The Sydney Train Carriage Problem

Matthew Egan
Feb 2, 2017 · 5 min read

This post is now hosted on my main blog at https://mattjegan.com/The-Sydney-Train-Carriage-Problem/


Living in Sydney it is inevitable that I travel via the public transport system, after all the highways are so congested that there is no other option unless you’re in a position to pay exorbitant housing prices, but that’s another story. On the Sydney trains, each carriage has a unique 4 digit number, usually preceded by some letter, printed up on the interior wall. They look like this:

A Sydney Train Carriage Number

It has been a reoccurring game amongst my friends over the past few years that whenever we are on a train we need to try to make 10 using the carriage number. Furthermore, I believe this game is known amongst many Sydneysiders and hence I decided to write about it. The rules are simple though there are a few variations:

  1. Using common mathematical operations make 10 using the individual digits from left to right.
  2. Using common mathematical operations make 10 using the individual digits in any order you like.

For example, the carriage number might be 5432, ignoring the prepended letter. An appropriate solution might be 5 + 4 + 3–2 = 10.

The Hypothesis

My simple hypothesis, and many may concur, is that since I have never met a train carriage number where I haven’t found a solution, I propose all carriage numbers can be arranged to equal 10.

The Method

Thinking about the problem (Are all train carriage numbers solvable?) I found that writing a proof would require some form of mathematics where I could essentially do algebra on operators rather than the numbers they control, being unsure about how to do this I turned to a programmatic approach. Please contact me if you know how to mathematical prove this.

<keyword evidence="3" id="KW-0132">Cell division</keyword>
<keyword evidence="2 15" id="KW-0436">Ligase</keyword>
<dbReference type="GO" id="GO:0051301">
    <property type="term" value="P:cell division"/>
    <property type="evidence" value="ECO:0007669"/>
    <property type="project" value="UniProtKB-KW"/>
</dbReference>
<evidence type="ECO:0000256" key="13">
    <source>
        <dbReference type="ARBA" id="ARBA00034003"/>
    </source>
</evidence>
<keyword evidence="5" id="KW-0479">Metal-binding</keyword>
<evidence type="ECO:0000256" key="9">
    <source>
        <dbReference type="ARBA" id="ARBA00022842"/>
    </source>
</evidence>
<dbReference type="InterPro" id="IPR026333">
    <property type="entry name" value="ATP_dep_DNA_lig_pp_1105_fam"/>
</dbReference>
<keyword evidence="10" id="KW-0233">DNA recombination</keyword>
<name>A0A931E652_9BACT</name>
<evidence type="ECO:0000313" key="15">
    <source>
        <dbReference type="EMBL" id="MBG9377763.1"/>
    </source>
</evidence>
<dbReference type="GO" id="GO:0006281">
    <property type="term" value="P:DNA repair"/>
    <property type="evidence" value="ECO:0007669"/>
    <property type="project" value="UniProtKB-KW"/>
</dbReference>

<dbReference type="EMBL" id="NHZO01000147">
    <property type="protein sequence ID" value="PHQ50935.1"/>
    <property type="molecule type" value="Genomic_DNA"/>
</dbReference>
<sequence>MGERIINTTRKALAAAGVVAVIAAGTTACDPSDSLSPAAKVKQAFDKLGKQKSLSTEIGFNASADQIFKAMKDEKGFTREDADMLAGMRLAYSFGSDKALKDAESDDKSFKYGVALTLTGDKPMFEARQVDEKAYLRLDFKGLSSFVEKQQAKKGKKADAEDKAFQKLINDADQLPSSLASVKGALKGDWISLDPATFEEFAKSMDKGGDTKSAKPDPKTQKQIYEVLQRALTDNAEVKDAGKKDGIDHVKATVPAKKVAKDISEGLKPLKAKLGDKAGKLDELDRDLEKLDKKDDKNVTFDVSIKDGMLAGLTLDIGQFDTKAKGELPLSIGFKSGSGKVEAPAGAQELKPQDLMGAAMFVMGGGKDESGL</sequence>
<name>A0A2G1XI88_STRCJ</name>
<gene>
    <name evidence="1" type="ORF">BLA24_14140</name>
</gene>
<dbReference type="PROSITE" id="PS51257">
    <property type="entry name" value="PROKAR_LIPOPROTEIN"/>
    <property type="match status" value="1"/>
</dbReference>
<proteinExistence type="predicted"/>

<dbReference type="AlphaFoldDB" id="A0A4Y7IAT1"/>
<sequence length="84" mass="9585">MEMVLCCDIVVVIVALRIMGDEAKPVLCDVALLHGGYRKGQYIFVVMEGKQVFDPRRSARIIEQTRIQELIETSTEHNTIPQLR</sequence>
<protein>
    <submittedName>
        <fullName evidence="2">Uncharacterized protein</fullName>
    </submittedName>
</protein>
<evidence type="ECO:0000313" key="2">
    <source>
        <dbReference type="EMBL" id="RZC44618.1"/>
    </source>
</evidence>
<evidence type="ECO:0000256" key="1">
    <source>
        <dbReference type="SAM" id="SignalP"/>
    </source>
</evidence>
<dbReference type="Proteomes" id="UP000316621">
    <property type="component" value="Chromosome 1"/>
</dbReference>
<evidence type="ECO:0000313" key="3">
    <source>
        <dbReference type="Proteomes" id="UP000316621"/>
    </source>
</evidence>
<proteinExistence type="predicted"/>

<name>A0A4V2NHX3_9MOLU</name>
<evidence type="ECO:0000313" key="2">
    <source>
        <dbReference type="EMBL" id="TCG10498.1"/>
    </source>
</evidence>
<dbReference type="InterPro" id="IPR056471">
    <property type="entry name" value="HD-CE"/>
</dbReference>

I decided that since there were only 10000 numbers I needed to test, I would just brute force the combinations of operators and see how I went. My code is written in Python3 and is available on GitHub. Please note the code may or may not be polished when you get there.

I had a weak goal of also trying to get as many numbers covered with the minimal number of mathematical operators, so in running my experiments I added new operators after each previous experiment in the hopes of raising the total coverage of numbers. I refer to coverage as the percentage of numbers that had solutions equal to 10.

The Experiments

My first lot of experiments ran through the numbers testing equations of the form ((w O x) O y) O z = 10, where O is just a placeholder for random operators and w, x, y, and z are the digits of the carriage number.

Running this with the operator set {+, -, *, /} yielded a 42.09% coverage, a lot lower than I expected. This led me to think about what kinds of tricks my friends and I had deployed on particularly tricky numbers.

In the second test, I added the floor and ceil operators resulting in a hugely positive increase to 67.94%. My hypothesis was looking a tad more likely. What was I missing though?

Another operator that I had been holding off on adding due to the added complexity was the factorial operator. I only allowed factorial to be calculated on the single atomic digits, not the results of other operators. This led to a dramatic performance decrease, even with cached answers, though it raised the coverage to 87.31% which also raised my hopes of a correct hypothesis.